Peutz-Jeghers syndrome

Diagnosis and Testing

How do I get tested for Peutz-Jeghers syndrome?

Peutz-Jeghers syndrome can be confirmed by genetic testing. A genetic test looks for changes in your DNA that cause areas of your body to not work properly. A small tube of blood or a saliva sample is collected and sent to a specialized laboratory for testing.

Genetic testing for Peutz-Jeghers syndrome has to be ordered by a medical professional, such as a doctor or a genetic counselor, after a visit to the medical clinic. Visit the National Society of Genetic Counselors website to learn more about genetic counseling services and to find a genetic counselor in your area.

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How old do you have to be to get tested for Peutz-Jeghers syndrome?

Is there more than one test for Peutz-Jeghers syndrome?

Who else in my family should be tested for Peutz-Jeghers syndrome?

Is there prenatal testing for Peutz-Jeghers syndrome?

What information can I get from genetic testing for Peutz-Jeghers syndrome?

What does it mean to have a clinical diagnosis of Peutz-Jeghers syndrome?

How is a clinical diagnosis of Peutz-Jeghers made?

Do all mutations in the [i]STK11[/i] gene carry the same risks in Peutz-Jeghers syndrome?

How old do you have to be to get tested for Peutz-Jeghers syndrome?

Genetic testing for Peutz-Jeghers syndrome usually happens after a person develops symptoms and is seen by a medical professional. Symptoms can show up anytime between childhood and adulthood, so people can be tested at any point in their lifetime. Once a person is found to have a genetic mutation, family members can also be tested for the mutation to see if they also have Peutz-Jeghers syndrome. Family members of a person with a known genetic mutation can be tested even before they have symptoms. This includes children and unborn babies.

Is there more than one test for Peutz-Jeghers syndrome?

Genetic analysis of the STK11 gene can be completed through several different types of test to confirm Peutz-Jeghers syndrome (PJS).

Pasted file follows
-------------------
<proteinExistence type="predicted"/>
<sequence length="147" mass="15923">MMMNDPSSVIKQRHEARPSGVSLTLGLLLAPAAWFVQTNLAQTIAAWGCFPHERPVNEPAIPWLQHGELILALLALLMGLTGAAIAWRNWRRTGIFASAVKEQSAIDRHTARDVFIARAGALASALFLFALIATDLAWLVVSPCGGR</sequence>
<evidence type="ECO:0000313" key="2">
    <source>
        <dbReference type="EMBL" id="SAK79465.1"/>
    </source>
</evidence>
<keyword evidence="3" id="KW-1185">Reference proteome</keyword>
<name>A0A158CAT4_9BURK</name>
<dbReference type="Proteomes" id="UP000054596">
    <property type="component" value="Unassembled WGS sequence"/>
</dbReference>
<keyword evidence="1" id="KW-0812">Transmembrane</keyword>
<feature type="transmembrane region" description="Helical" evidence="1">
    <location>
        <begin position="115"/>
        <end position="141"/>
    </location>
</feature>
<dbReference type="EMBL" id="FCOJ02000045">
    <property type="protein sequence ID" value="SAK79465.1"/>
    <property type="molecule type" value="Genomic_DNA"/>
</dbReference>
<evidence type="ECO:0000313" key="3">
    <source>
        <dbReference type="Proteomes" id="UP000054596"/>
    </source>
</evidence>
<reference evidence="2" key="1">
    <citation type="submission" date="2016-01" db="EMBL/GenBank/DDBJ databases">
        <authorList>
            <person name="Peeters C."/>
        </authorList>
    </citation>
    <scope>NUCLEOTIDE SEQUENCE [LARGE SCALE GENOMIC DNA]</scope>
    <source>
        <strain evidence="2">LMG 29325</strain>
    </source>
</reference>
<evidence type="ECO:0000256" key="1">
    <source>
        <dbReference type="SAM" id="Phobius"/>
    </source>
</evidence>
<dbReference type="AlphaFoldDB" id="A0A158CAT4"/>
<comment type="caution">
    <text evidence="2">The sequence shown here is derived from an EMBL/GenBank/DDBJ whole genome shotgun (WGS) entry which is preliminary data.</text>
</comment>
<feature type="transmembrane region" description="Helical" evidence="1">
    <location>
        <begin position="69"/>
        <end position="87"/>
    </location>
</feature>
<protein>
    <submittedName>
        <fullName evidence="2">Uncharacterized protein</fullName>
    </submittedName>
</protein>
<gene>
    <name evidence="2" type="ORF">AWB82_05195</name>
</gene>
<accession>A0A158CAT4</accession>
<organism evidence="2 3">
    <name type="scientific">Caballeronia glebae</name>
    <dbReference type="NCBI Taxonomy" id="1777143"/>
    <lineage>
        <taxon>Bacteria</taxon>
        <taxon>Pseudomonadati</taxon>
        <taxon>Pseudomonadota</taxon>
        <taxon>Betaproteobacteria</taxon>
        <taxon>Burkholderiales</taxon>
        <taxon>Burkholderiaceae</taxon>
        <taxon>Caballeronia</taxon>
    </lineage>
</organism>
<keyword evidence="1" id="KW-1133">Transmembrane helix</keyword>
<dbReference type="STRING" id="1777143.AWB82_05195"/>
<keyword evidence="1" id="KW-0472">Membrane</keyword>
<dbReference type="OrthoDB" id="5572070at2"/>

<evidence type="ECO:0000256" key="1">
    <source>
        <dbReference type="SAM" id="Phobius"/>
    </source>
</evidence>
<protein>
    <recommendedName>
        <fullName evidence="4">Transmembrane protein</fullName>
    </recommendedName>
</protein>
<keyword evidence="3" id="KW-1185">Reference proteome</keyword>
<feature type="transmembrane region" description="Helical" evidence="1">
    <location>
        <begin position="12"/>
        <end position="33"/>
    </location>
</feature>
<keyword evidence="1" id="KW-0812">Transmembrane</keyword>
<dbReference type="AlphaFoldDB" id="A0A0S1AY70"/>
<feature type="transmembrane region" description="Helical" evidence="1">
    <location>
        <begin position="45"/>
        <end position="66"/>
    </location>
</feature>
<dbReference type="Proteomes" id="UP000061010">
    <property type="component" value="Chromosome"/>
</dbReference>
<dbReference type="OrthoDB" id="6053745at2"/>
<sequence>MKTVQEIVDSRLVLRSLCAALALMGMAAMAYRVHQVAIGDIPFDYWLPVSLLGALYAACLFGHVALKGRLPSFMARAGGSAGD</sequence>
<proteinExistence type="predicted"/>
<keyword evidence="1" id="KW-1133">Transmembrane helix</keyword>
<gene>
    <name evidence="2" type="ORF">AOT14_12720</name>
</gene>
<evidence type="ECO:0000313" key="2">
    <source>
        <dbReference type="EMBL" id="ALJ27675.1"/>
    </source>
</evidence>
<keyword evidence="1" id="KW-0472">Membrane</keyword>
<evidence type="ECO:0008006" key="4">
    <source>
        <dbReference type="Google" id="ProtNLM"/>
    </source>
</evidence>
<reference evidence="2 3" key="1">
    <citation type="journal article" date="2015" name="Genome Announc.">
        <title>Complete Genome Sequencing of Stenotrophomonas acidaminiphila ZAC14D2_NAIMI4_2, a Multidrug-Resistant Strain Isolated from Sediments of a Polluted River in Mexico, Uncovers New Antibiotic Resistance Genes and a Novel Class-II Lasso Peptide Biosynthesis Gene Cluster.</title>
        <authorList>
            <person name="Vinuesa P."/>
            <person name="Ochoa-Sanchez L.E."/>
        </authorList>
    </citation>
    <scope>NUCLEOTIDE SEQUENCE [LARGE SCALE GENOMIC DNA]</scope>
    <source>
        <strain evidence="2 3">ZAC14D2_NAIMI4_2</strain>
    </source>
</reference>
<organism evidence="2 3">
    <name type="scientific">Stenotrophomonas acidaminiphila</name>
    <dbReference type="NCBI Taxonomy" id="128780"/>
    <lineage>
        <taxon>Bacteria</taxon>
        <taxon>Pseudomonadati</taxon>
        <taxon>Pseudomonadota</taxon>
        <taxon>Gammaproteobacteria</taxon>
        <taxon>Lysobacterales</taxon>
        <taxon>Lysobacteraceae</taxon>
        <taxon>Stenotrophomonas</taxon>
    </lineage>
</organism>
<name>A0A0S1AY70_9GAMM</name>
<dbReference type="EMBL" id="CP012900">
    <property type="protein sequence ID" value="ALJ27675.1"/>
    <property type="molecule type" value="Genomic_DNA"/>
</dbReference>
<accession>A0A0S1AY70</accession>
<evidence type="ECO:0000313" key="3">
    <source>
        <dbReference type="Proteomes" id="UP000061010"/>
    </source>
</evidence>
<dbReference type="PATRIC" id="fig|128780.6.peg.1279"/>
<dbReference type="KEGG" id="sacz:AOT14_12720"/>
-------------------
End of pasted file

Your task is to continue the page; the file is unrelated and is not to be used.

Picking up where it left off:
If there is a known gene mutation in a family, targeted testing, also known as single site testing, can be ordered. With targeted testing, the laboratory will only look for one specific genetic change instead of scanning the entire gene. This is generally the least expensive option offered by testing companies. In order to have targeted testing, the doctor must provide a copy of the patient's relative's positive genetic test result so the laboratory knows what genetic change to test.

There are also testing options when a gene mutation has not been identified in the family. Many laboratories offer complete analysis of the STK11 gene. This analysis involves sequencing and deletion/duplication analysis of the STK11 gene.

There are numerous genes beyond STK11 gene that can be associated with hereditary cancer. In some situations, testing for multiple genes may be more efficient and/or cost-effective. This type of testing is often referred to as multi-gene testing or panel testing. Cancer panels often include PJS, and other genes that are associated with hereditary cancer.

Consultation with a medical geneticist or genetic counselor is recommended before genetic testing so that all of the options and possible test results can be discussed ahead of time. This individual will also help explain the test results and coordinate any follow-up as needed.

Visit the National Society of Genetic Counselors website to learn more about genetic counseling services and to find a genetic counselor in your area.

References
Who else in my family should be tested for Peutz-Jeghers syndrome?

Blood relatives of a person with Peutz-Jeghers syndrome (PJS) are all at risk to also have PJS. All first-degree relatives (parents, children, brothers, and sisters) of a person with a genetic mutation in the STK11 gene have a 50% risk to also have the mutation and have PJS. These individuals should consider being tested to see if they also carry the mutation. Early diagnosis can help reduce the chances of serious complications from the condition.

Consultation with a medical geneticist or genetic counselor is recommended before genetic testing so that all of the options and possible test results can be discussed ahead of time. This individual will also help explain the test results and coordinate any follow-up as needed.

Visit the National Society of Genetic Counselors website to learn more about genetic counseling services and to find a genetic counselor in your area.

References
Is there prenatal testing for Peutz-Jeghers syndrome?